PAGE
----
You are here:
Sensitivity of the vitellogenin assay to diagnose exposure of fathead minnows to 17α-ethynylestradiol
Flick, R., D. Bencic, MaryJean See, AND A. Biales. Sensitivity of the vitellogenin assay to diagnose exposure of fathead minnows to 17α-ethynylestradiol. AQUATIC TOXICOLOGY. Elsevier Science Ltd, New York, NY, 152(2014):353-360, (2014).
Vitellogenin is frequently used as a biomarker of exposure to environmental estrogens. When designing an experiment using vitellogenin, investigators must decide whether to deploy fish in the field or expose fish in the lab, how many fish to expose, and how long to expose the fish. They must also choose between using the vitellogenin gene or the protein. Without data on the sensitivity of vitellogenin under different exposure scenarios, experiments may lack the statistical power necessary to determine if an exposure has occurred. We exposed male fathead minnows to 17α-ethynylestradiol (EE2) in a flow-through system and quantified both vitellogenin gene mRNA transcripts in liver (vtg) and plasma protein (VTG). Exposures of 2, 4 and 7 days at multiple EE2 concentrations were performed in order to provide information regarding the sensitivity of each of these biomarkers to diagnose exposure to estrogens. Both vitellogenin gene and protein were able to reliably detect exposures to EE2 at concentrations of 5 ng/L and higher at all time points. At any given time point, vtg mRNA appears to be more sensitive than plasma VTG. For lower concentrations, sensitivity was improved with increasing exposure duration. A sample size of ~12 fish was sufficient in many cases to produce a statistically significant increase in vitellogenin, but larger sample sizes may provide more sensitivity at low concentrations. These data will assist in designing experiments that have sufficient statistical power necessary to determine if fish have been exposed to estrogens.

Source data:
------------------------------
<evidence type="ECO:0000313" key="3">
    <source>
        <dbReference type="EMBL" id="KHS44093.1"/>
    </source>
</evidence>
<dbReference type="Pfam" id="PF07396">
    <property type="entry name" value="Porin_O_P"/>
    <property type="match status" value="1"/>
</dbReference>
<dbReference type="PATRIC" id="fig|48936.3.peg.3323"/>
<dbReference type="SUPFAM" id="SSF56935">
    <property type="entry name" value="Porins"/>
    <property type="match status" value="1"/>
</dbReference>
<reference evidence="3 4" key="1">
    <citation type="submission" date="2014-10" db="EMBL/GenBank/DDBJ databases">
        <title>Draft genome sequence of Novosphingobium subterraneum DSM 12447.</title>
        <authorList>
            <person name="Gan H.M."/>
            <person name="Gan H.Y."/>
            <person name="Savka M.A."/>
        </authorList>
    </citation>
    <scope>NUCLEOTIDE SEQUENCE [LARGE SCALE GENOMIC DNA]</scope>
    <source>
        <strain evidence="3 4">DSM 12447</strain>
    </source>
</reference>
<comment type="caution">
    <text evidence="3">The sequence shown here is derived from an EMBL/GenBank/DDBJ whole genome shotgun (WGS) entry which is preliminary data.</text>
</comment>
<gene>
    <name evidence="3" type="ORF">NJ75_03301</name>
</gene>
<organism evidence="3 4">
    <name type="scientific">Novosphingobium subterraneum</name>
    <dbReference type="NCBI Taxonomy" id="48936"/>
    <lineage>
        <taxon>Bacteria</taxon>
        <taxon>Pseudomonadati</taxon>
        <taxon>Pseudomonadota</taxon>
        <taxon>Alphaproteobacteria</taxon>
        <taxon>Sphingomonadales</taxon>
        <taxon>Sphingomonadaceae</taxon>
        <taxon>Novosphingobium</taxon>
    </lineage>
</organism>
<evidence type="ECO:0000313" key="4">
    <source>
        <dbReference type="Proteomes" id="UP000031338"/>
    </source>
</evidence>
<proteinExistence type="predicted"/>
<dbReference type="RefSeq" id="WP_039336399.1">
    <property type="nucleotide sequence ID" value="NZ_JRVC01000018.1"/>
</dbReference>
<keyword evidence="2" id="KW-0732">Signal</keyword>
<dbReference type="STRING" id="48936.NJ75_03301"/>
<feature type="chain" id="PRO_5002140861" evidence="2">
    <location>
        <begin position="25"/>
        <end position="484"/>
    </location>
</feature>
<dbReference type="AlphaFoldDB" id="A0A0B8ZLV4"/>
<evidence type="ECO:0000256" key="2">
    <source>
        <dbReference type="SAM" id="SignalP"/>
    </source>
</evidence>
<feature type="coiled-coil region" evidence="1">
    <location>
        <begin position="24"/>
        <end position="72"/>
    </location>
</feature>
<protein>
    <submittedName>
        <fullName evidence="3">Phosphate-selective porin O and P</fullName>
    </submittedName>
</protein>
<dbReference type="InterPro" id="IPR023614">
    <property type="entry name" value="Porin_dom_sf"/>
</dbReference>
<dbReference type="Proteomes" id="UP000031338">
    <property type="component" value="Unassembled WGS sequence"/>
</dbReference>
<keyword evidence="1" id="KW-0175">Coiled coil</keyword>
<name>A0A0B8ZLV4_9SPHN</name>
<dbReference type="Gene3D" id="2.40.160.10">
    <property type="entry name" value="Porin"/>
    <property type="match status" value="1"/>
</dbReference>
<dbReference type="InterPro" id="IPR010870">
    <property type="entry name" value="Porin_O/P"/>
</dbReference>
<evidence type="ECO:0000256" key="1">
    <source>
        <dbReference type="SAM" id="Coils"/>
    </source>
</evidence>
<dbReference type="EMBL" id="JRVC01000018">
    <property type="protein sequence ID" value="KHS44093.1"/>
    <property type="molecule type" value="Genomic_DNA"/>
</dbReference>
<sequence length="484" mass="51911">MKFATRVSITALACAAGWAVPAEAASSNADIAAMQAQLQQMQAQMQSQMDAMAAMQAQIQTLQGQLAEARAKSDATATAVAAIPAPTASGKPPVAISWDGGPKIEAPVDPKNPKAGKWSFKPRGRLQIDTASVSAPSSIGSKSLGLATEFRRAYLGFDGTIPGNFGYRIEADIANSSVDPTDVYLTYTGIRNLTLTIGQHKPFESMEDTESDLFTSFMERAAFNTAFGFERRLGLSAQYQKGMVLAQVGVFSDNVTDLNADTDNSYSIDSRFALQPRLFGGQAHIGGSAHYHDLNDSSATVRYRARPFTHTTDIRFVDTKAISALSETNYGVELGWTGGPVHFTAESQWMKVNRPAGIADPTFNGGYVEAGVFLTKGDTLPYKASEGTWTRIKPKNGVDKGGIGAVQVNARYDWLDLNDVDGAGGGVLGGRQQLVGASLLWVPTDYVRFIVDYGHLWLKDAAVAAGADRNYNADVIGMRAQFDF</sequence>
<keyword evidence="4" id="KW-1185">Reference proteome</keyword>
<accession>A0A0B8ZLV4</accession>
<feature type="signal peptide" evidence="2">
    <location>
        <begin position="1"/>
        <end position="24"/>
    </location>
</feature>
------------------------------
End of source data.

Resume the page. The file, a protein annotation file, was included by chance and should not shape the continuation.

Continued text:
The purpose of this work was to characterize the expression of vitellogenin in adult fathead minnows exposed to EE2 for two, four and seven days in the laboratory under controlled conditions. These data will help provide guidance regarding the number of fish to expose and the duration of exposures in order to have the statistical power necessary to determine if fish have been exposed to estrogens. Exposure of too-few individuals, or for too short a time, reduces the likelihood of detecting a positive response to an exposure. Unnecessarily lengthy exposures, both in the field, where mortality becomes an issue with caged fish, or in the laboratory, where the volume of water collected becomes unmanageable, should also be avoided. Understanding the concentration-response curve for vitellogenin at multiple time points would assist in guiding the design of experiments. In the present work, EE2 was used as a model estrogen because its potency makes it a substantial contributor to the estrogenicity of many surface waters. Additionally, we analyzed both plasma VTG protein and hepatic vtg mRNA to determine if one biomarker has greater resolution than the other at the low concentrations of estrogens often found in surface waters.
Record Details:Record Type: DOCUMENT (JOURNAL/PEER REVIEWED JOURNAL)
Organization:U.S. ENVIRONMENTAL PROTECTION AGENCY
OFFICE OF RESEARCH AND DEVELOPMENT
NATIONAL EXPOSURE RESEARCH LAB
ECOLOGICAL EXPOSURE RESEARCH DIVISION
MOLECULAR INDICATORS RESEARCH BRANCH